“My final Carnival message is an appeal to every man, woman and child in Long Eaton to be a cog in the Carnival wheel. If they determine to be so, the wheel will go smoothly and the utmost success will be ours.” – JW Martin, Chairman Long Eaton Hospital Carnival Committee (Source: Long Eaton Advertiser, 11th September 1931)
This message, published on the first night of the Carnival revelries, ushered in what was later described as ”Long Eaton’s Gay and Joyous week” – the first Long Eaton Hospital Carnival.
Held in September 1931, a fortnight or so after the now long vanished Long Eaton Wakes, the townsfolk organised a week-long schedule of events, gala dinners, concerts and parades. This format continued for eight years until 1939, when the event was shortened to four days in July. The ultimate aim of the events was to raise funds for local hospitals, and for the people of Long Eaton to show their indebtedness to them. Local people duly rose to the challenge, some £10,980 being raised in the years 1932–34.
The weeks were preceded by, amongst other things, the sale of the Carnival program -“The Ram”. Its pages revealed the depth of community involvement with the project; in 1934 over 250 people are named, sitting on the executive and 10 sub-committees, the largest of which – the Parade Committee- numbered some 77 citizens.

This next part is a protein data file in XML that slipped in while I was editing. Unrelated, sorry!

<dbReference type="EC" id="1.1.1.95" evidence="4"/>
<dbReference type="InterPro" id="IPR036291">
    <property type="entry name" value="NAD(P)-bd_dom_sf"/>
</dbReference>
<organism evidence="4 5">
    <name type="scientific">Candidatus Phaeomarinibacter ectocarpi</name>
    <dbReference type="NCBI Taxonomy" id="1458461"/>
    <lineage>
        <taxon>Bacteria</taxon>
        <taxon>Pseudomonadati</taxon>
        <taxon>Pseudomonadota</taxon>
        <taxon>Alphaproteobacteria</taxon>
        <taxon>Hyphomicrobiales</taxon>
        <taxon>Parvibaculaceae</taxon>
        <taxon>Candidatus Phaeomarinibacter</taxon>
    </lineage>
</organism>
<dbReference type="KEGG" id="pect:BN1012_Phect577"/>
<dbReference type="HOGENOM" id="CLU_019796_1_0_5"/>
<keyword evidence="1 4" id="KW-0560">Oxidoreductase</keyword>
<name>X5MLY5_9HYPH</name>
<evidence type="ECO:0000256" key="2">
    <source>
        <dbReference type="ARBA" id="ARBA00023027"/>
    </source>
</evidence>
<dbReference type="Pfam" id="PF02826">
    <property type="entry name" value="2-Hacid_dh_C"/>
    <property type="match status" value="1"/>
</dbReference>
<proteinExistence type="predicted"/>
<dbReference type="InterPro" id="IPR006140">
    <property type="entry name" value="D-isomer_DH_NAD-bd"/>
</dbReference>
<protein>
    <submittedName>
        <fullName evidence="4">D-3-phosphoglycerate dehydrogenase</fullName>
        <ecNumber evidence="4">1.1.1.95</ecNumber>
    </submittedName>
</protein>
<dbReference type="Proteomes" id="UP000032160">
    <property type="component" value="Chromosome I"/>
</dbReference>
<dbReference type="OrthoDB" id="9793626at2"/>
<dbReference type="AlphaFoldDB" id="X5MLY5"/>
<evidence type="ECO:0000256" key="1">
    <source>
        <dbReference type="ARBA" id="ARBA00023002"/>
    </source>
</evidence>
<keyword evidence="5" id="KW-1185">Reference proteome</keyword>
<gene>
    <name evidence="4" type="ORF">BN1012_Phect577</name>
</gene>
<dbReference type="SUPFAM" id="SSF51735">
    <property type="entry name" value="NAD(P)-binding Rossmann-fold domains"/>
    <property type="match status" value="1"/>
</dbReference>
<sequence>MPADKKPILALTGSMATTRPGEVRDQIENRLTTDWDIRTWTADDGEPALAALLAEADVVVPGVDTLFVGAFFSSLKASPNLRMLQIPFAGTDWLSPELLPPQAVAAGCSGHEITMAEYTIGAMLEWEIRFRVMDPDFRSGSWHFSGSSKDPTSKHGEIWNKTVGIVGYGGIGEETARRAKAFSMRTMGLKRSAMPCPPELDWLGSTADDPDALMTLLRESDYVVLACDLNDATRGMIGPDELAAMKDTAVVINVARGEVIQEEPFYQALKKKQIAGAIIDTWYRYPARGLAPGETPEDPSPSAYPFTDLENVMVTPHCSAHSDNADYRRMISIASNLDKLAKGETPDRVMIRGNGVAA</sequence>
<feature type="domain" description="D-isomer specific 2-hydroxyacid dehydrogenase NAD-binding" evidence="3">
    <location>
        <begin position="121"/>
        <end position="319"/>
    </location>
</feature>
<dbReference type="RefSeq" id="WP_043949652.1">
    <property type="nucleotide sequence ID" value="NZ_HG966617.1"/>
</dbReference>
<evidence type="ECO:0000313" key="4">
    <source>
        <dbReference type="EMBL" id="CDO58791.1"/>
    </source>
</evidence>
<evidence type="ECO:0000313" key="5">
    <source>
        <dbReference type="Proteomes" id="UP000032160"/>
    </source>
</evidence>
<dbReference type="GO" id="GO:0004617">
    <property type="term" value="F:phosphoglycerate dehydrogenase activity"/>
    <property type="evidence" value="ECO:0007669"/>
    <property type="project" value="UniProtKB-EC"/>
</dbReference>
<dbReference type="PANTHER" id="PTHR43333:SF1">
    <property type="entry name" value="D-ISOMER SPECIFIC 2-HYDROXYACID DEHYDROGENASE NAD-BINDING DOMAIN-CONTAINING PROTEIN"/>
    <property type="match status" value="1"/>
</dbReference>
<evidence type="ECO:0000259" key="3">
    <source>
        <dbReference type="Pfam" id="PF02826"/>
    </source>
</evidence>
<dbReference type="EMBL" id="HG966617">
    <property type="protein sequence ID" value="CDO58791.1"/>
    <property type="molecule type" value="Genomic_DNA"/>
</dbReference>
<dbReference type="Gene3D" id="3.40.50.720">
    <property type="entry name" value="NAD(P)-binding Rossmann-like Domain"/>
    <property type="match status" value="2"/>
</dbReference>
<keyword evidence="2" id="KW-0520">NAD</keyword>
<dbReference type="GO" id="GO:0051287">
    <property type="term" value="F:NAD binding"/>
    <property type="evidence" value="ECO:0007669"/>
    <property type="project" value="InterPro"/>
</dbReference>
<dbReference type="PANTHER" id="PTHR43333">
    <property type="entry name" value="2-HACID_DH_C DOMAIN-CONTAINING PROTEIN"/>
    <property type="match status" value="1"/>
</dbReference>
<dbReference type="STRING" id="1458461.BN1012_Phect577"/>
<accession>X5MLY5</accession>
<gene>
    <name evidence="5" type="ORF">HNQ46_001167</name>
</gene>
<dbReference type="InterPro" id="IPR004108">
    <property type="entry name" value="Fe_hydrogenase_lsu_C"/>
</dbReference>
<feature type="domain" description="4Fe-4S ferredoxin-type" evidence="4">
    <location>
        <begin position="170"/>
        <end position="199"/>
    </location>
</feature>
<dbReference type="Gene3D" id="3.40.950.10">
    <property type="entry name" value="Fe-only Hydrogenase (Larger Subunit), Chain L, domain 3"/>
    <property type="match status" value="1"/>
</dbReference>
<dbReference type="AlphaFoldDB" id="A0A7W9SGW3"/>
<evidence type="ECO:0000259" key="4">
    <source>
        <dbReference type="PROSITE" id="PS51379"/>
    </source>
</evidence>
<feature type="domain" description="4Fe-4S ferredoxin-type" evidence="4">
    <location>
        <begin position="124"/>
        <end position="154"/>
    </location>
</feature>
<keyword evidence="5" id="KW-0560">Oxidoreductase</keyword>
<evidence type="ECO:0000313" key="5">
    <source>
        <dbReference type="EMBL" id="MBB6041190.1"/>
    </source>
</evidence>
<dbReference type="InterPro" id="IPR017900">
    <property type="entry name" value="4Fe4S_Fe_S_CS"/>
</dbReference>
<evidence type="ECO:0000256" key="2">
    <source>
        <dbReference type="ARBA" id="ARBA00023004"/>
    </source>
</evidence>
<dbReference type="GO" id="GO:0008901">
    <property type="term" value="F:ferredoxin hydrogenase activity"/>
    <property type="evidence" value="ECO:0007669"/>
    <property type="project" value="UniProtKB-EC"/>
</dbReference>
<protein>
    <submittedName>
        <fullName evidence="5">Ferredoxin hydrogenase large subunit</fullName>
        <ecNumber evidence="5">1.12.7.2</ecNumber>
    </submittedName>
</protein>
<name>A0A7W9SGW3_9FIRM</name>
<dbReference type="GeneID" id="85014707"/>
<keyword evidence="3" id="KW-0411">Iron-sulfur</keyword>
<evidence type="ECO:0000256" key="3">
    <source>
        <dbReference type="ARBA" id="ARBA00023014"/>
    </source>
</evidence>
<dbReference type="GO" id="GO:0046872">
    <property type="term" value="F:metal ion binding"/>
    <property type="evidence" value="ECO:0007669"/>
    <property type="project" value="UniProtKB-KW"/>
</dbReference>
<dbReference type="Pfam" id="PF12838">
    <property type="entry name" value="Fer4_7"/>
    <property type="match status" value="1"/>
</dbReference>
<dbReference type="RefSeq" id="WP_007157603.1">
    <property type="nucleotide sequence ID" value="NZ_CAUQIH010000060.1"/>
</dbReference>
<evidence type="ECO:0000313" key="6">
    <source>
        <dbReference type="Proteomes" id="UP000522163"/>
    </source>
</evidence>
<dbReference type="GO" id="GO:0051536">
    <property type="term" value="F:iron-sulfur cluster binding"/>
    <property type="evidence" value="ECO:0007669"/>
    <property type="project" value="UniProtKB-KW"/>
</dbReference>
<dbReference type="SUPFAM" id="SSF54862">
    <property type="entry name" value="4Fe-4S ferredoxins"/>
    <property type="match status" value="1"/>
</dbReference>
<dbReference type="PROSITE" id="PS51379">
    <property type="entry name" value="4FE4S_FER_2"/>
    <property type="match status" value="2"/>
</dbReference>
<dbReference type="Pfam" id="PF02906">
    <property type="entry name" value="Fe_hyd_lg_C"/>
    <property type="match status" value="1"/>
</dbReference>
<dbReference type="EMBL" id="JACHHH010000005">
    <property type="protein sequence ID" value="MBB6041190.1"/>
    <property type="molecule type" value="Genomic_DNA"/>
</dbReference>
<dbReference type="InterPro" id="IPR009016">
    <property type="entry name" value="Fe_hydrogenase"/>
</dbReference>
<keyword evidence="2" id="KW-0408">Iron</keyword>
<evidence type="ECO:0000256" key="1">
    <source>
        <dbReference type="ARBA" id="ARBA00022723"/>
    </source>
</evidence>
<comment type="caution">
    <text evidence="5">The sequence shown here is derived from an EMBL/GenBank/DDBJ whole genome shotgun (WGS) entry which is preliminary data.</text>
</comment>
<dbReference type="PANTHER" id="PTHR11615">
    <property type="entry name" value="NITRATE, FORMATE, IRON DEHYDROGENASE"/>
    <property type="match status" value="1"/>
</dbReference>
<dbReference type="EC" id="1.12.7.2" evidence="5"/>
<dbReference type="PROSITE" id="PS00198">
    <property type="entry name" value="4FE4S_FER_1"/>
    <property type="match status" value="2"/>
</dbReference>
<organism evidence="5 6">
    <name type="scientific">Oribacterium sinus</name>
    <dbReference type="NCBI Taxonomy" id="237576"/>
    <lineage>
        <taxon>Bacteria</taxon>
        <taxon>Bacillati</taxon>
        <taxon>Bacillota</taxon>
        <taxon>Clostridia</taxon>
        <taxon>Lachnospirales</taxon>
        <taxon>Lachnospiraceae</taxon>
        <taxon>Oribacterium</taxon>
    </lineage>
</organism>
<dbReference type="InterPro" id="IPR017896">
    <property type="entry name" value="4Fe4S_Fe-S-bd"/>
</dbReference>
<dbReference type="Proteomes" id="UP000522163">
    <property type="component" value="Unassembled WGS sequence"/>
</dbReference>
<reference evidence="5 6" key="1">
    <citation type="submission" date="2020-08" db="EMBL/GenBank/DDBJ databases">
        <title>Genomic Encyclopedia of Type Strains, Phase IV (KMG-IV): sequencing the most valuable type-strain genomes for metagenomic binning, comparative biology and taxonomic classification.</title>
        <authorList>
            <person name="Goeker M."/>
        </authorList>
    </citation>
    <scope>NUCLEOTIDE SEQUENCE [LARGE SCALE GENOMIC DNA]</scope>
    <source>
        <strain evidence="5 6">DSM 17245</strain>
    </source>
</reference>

In 1948, 10,000 people attended the crowning of the Carnival Queen.
Jumping quickly to 1970, the committee of the Long Eaton Festival of Music and the Arts (an event which had provided similar events in the intervening years) agreed to start the Carnival as the opener for its week-long activities. In 1971, the Long Eaton Advertiser reported “It looked like colourful chaos” and “It was as if the whole of Long Eaton had come to see the show”.
The modern carnival continued successfully throughout the three decades up to 2000, when the Carnival Committee felt unable to continue with the exhausting schedule of the organisation.
A new committee was formed in 2003, renaming itself the Long Eaton Community Carnival Association. The carnival itself restarted in 2004.
There is a more in-depth history of the Carnival years 1931-1939 on the Long Eaton & Sawley Archive below.